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News

Metallisation of 3D Moulded Interconnect Devices (MIDs) creates three-dimensional connections with multiple contacts

SelectConnect Technologies : 09 February, 2010  (Application Story)
The two-shot moulding process produces MIDs from a combination of plateable and non-plateable injection moulded resins. A non-plateable polymer is moulded in the first shot and is then selectively moulded with a second plateable material, leaving specified areas exposed. An etching step then activates the exposed areas of plateable polymer so that those areas can be plated with metal.
Metallisation of 3D Moulded Interconnect Devices (MIDs) creates three-dimensional connections with multiple contacts
When the Insulet Corporation, an innovative medical device company, sought to improve the functionality of its OmniPod Insulin Management System, it partnered with Phillips Plastics Corporation to create an optimally performing internal plastic component called the “chassis.” Phillips Plastics injection moulded the chassis using two-shot moulding and Insulet chose SelectConnect Technologies to provide the metallisation, an integral step in completing the 3D Moulded Interconnect Device (MID). SelectConnect Technologies utilises a patented SelectConnect process to selectively plate injection moulded parts with copper and nickel in order to create three-dimensional connections with multiple points of contact.

The chassis is a critical component of the OmniPod, a small, lightweight, tubing-free insulin pump worn on the skin, which delivers insulin according to instructions transmitted wirelessly from the system’s hand-held Personal Diabetes Manager (PDM). 3D-MID technology enables the chassis to provide mechanical support and electrical connectivity in the device. And, because MIDs require reduced space, they allow for the integration of more electronic functions. The need for multiple different parts that would complicate assembly and increase the size of the device is eliminated.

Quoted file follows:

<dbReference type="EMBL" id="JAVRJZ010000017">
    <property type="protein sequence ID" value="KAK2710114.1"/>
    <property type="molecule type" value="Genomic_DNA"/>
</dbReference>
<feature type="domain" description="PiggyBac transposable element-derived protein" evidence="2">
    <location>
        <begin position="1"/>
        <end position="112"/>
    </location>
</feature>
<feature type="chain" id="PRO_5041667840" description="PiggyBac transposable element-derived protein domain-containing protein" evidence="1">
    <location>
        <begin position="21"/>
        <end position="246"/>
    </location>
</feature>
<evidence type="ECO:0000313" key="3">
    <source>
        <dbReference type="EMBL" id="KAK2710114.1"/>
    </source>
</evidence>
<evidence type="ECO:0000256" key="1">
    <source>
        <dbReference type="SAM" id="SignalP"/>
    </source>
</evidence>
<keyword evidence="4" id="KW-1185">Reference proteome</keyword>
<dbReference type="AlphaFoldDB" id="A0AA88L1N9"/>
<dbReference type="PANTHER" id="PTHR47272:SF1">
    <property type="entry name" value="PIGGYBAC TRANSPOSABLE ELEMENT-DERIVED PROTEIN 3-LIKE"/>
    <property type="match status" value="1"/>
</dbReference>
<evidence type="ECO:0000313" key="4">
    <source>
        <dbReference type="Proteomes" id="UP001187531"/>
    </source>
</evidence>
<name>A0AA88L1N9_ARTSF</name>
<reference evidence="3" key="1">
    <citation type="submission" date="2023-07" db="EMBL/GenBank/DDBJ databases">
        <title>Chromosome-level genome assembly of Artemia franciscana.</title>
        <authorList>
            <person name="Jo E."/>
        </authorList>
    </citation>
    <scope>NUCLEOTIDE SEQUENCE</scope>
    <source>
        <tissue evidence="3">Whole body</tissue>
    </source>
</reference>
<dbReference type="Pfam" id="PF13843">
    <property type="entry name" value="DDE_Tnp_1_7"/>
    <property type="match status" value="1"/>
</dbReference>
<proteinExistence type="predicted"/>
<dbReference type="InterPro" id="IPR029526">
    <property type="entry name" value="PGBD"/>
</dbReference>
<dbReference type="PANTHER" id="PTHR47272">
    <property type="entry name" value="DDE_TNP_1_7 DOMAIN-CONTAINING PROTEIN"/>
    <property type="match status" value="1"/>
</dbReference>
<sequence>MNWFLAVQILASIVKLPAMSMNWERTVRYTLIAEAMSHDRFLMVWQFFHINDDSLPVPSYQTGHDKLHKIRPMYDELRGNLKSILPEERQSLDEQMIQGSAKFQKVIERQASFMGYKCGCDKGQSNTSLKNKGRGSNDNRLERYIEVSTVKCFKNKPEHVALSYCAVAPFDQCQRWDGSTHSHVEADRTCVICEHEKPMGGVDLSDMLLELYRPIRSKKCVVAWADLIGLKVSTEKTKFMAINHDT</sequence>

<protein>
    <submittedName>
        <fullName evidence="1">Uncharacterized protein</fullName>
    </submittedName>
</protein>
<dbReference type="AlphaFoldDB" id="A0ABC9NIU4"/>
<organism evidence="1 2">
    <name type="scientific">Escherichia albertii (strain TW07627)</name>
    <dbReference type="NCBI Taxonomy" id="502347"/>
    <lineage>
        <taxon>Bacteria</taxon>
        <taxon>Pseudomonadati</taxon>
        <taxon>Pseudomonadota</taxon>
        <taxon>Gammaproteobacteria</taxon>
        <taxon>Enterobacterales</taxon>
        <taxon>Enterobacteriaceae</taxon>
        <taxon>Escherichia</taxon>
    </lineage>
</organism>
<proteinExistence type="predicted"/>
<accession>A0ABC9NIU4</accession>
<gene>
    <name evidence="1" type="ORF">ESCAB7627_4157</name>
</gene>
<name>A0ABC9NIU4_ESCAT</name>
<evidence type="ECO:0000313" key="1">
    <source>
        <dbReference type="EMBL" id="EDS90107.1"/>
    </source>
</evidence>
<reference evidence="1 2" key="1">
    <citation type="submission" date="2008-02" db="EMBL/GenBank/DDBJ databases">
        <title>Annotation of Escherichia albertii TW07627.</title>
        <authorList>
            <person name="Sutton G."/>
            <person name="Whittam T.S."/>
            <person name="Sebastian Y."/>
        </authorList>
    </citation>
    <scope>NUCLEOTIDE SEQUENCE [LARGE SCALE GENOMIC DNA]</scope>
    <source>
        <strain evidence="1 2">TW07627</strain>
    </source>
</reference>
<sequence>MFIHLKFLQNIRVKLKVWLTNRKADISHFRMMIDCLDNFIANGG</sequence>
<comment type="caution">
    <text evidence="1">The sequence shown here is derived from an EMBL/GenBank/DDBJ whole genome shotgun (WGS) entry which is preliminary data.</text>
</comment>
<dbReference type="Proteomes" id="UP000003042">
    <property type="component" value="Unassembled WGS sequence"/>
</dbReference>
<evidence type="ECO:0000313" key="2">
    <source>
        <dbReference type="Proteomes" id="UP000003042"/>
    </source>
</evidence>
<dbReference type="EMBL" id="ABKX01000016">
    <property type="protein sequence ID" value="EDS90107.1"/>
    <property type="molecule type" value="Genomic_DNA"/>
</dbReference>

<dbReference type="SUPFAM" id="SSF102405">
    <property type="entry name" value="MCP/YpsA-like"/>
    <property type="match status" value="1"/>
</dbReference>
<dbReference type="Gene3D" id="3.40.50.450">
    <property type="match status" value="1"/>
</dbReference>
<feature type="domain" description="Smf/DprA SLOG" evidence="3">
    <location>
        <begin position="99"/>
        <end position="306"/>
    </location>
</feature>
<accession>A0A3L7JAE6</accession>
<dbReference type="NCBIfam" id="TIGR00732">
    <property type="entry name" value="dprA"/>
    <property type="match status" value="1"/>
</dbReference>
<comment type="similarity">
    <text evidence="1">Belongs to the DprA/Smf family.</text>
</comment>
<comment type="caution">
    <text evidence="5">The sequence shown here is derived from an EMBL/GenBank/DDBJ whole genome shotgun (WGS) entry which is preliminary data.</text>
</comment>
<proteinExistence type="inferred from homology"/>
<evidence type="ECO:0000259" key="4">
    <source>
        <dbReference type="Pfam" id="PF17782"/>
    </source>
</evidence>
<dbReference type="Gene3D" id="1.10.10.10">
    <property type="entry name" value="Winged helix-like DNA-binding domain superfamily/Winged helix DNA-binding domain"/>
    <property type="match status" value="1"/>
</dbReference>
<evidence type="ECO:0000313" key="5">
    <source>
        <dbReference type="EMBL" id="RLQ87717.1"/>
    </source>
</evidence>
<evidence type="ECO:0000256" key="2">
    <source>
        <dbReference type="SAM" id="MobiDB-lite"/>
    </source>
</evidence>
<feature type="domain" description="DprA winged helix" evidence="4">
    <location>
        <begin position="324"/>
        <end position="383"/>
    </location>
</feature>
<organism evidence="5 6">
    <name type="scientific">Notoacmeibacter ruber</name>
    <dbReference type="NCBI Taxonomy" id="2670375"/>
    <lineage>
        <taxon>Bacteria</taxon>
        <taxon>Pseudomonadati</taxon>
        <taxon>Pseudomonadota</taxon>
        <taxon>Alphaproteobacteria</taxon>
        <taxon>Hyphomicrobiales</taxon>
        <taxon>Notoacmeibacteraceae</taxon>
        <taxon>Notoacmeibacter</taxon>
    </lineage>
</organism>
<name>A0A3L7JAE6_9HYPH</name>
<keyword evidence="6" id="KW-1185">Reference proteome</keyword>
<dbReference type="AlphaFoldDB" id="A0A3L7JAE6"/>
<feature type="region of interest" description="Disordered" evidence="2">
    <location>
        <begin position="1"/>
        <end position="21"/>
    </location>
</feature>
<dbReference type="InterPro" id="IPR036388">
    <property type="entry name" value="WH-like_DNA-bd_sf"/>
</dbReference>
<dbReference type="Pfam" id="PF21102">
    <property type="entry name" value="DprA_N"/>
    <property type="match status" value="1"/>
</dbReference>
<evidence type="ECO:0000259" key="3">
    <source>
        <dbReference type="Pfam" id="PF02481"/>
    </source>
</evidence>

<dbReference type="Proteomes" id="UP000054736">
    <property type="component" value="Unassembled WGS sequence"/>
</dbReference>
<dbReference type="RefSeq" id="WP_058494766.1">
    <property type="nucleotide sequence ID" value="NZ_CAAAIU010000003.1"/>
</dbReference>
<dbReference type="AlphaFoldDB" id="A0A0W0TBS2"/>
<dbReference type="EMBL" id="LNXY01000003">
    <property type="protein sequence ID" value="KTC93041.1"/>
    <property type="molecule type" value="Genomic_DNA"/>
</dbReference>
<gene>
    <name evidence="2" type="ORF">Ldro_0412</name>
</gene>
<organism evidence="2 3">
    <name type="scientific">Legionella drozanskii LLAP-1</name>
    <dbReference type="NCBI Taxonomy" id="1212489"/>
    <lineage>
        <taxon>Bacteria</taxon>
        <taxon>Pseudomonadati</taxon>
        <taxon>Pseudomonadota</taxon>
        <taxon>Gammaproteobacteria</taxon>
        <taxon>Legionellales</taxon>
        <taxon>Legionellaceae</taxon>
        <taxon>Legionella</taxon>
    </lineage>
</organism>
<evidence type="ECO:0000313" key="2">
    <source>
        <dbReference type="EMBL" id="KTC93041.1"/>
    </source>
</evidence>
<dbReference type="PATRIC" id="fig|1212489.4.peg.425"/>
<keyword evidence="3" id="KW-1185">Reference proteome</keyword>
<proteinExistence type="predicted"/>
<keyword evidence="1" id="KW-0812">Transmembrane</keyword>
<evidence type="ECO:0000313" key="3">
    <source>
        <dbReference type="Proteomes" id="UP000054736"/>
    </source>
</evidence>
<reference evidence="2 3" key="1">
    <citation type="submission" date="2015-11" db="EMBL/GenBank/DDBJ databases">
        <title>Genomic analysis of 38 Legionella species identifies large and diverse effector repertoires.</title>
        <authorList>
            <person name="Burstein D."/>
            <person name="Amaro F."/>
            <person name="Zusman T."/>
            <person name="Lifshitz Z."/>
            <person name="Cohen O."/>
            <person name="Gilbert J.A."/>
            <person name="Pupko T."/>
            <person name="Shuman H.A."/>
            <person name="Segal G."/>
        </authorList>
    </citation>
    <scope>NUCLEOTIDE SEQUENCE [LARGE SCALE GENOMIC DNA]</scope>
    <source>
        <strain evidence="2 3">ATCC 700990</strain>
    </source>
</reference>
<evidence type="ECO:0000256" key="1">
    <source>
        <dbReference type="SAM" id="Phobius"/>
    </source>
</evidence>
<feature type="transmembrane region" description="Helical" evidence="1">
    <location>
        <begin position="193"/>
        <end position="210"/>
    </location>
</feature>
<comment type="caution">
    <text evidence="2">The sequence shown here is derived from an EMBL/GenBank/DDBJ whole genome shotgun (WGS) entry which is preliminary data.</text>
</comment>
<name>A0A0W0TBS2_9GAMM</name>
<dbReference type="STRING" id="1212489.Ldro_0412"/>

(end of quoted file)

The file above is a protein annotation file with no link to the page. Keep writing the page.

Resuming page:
Phillips determined that two-shot moulding would be the best process to manufacture the chassis. The process produces MIDs from a combination of plateable and non-plateable injection moulded resins. A non-plateable polymer is moulded in the first shot and is then selectively moulded with a second plateable material, leaving specified areas exposed. An etching step then activates the exposed areas of plateable polymer so that those areas can be plated with metal.

Once Phillips completed the injection moulding, the finished chassis came to SelectConnect Technologies for metallisation. Rich Macary, General Manager of SelectConnect Technologies explained, “Our SelectConnect metallisation process is unique in that it allows us to control the metal deposition process to produce fine electronic traces with high resolution and yield. Once we receive the moulded parts, we then build electroless copper, electroless nickel, and immersion gold traces on the structured patterns to form the circuit path. It allows the circuitry to be incorporated directly onto the plastic component, offering a wide range of innovative design possibilities including the opportunity for miniaturisation, parts consolidation, reduced assembly time, and cost reduction.”

For the chassis, SelectConnect uses 250 micro inches (6.25 microns) of electroless copper. This thickness is required to get a good conductive path throughout the part. A thin layer [50 micro inches (1.25 microns)] of nickel is then added on top of the copper to create a barrier layer that prevents the copper from oxidising before the entire assembly is press-fit into a circuit board.

In addition to providing metallisation for two-shot moulded MIDs, SelectConnect Technologies also does Laser Direct Structuring (LDS) of one-shot injection moulded components. The component is moulded from a commercially available doped thermoplastic, laser traced to write the circuit-layout onto the component, and then metallised with copper, nickel and gold. The LDS process is ideal for transferring circuit artwork directly onto three-dimensional components.
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